Not all chicken breasts are created equal.

A few pounds of boneless, skinless chicken breasts may be a staple on your weekly grocery list. But before you pluck any from the cooler, understand what you're paying for by looking closely at the label as well as the price tag. "Some chicken breasts may contain 8% water (or more)," says Weening. "They might look cheaper, but in the end, you're buying water—it cooks off, but you'll pay for it." Instead, look for chicken breasts labeled "air chilled," which means that no water has been added. These will likely have a higher price tag, but you're getting 100% chicken this way, so you'll come out ahead.

Venture outside your comfort zone.

We all fall into routines of buying the same cuts of meat, which can lead cooking at home to feel stale. To prevent this, ask your butcher about alternative cuts that might be similar in flavor, more affordable or just something different to shake up your dinner routine. For example, one of Weening's favorites is a chuck eye steak, which is a cross between a chuck steak and a rib-eye—and half the price of the latter. "It's really tender, has a lot of marbling, and a lot of times, you don't find it in the case because butchers will buy it for themselves," he adds. (Need some recipe inspo? This tasty Mexican-inspired soup uses chuck eye steak.)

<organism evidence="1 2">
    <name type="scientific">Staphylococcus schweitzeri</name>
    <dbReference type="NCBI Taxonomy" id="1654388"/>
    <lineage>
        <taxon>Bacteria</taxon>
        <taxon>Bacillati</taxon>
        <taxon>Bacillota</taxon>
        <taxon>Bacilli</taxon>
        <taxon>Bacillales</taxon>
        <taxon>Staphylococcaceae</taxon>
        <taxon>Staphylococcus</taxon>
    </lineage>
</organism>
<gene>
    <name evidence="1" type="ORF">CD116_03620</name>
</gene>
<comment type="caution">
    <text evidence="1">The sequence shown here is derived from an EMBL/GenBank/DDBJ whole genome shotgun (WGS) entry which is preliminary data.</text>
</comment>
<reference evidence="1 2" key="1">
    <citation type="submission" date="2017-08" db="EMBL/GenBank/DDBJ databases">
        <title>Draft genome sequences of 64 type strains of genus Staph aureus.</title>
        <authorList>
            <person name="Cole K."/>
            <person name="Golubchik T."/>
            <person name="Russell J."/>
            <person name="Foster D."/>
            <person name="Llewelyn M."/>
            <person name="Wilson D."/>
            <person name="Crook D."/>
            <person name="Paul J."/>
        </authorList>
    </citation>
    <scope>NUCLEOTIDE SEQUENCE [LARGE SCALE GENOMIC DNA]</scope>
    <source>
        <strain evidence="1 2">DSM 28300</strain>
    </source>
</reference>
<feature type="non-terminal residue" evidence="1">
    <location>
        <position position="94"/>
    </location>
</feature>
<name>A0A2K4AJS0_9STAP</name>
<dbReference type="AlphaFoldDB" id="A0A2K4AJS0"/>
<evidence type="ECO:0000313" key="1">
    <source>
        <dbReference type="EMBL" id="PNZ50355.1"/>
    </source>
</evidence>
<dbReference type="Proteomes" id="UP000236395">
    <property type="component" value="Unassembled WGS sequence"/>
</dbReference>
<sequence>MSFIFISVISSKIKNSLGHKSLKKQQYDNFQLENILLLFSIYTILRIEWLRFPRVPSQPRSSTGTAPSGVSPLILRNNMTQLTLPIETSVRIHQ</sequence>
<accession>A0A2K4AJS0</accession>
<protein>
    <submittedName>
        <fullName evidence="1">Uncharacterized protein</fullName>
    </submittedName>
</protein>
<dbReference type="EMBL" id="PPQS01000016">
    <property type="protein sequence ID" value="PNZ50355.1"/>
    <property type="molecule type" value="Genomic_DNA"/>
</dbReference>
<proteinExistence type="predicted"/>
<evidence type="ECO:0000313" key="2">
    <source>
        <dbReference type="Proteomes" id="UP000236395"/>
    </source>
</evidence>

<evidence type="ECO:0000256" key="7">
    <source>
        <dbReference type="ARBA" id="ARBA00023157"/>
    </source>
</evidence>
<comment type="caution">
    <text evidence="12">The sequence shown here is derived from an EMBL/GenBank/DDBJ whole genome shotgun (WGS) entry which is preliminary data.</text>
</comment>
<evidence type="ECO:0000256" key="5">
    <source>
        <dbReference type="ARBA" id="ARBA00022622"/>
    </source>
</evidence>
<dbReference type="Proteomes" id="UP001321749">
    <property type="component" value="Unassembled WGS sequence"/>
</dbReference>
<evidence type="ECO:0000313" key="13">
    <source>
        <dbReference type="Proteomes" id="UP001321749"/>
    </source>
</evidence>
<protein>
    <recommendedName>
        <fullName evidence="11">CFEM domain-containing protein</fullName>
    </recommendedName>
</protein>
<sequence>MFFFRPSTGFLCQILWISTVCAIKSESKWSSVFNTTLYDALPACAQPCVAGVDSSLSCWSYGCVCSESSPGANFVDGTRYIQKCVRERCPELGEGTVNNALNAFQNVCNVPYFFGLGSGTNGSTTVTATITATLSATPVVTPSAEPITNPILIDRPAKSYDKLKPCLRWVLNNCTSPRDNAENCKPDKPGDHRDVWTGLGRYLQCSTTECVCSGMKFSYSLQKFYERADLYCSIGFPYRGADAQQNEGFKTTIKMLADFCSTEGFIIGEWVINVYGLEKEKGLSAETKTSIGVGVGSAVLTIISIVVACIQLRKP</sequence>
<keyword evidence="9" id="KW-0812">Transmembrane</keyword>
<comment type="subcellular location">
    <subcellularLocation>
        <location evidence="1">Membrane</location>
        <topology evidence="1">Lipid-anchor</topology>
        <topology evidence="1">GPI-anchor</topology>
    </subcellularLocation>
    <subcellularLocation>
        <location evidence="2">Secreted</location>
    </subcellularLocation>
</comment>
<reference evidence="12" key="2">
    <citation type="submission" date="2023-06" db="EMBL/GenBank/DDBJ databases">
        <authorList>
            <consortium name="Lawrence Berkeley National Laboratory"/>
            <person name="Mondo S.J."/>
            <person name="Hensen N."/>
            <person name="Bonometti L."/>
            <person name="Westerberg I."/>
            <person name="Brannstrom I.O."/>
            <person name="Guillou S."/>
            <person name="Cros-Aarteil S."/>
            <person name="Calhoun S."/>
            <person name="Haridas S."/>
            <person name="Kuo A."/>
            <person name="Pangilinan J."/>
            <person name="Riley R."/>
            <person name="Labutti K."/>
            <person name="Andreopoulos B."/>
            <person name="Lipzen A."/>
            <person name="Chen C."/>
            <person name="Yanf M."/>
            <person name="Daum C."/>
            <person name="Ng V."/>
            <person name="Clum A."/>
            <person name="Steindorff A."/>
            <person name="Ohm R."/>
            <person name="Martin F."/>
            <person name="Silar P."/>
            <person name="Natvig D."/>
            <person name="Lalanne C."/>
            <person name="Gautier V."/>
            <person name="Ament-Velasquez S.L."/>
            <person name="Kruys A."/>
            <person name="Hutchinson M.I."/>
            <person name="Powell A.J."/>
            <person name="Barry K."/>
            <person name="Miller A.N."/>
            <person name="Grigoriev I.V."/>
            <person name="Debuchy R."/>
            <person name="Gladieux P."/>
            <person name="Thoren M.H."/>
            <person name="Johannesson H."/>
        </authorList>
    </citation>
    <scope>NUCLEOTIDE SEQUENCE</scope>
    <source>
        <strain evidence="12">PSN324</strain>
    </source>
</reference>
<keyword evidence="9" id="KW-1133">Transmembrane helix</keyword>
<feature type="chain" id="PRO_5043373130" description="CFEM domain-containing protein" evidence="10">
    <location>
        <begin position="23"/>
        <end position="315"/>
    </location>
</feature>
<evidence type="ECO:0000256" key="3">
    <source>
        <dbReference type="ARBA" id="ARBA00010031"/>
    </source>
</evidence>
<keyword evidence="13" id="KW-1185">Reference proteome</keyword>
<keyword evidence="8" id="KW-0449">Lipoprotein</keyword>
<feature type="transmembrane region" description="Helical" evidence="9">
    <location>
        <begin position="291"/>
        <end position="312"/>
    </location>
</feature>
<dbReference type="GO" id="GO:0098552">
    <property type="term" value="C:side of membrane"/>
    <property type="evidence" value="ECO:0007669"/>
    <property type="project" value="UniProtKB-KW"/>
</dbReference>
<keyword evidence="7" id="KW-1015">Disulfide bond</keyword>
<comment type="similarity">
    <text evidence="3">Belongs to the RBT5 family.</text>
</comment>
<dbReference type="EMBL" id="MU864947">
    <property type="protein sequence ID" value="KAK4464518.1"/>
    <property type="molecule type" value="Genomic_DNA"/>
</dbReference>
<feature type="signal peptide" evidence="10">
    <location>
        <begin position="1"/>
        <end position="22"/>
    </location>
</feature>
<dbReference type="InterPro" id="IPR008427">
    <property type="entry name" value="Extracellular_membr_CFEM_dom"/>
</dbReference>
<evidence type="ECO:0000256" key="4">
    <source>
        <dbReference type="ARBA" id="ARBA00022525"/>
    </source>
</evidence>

You can spend less money.

It might sound surprising coming from a butcher, but there are plenty of top-quality meat options that won't break the bank, yet taste delicious. For example: A petite sirloin is an excellent swap for filet mignon, and skirt steak, grilled and cut into slices, is a perfect way to serve steak to a larger group. If you're looking for something a little fancier, try a butterflied leg of lamb, which is easy to do but not super expensive.

Try a different kind of roast chicken.

This summer, Whole Foods introduced a spatchcocked chicken into its meat cases. This means the backbone is removed, so you can roast or grill the whole chicken flat—and it will cook much faster this way. Any butcher should know how to do this, however, so feel free to ask if they'll spatchcock an entire chicken for you before packaging it.

Don't shy away from sausages.

Whole Foods is known for making all its own sausage. How you cook it matters, however. When you cook sausage inside the casing, it helps to keep the flavor (and fat) inside the meat, Weening says. He prefers to leave it in the casing for this reason, but you don't have to. For breakfast, for example, you can make a tiny cut in one end of the casing and run it under lukewarm water, and the meat will slide right out. Then you can cook it in a pan, drain off the fat and add the sausage crumbles to an omelet, for example.

Use your butcher as a resource.

The next time you're looking to buy meat, leave it up to your butcher to help guide your purchase. Weening says he advises shoppers to ask butchers, "What would you buy today?" This way, they can direct you to quality picks of the day, such as pork with a lot of marbling (unique for pork), or a sale on a tomahawk steak. You can also ask questions about how to cook any type or cut of meat you see, or how much to buy for a particular group. "We want the butcher to give the customer ideas and help them out," Weening says.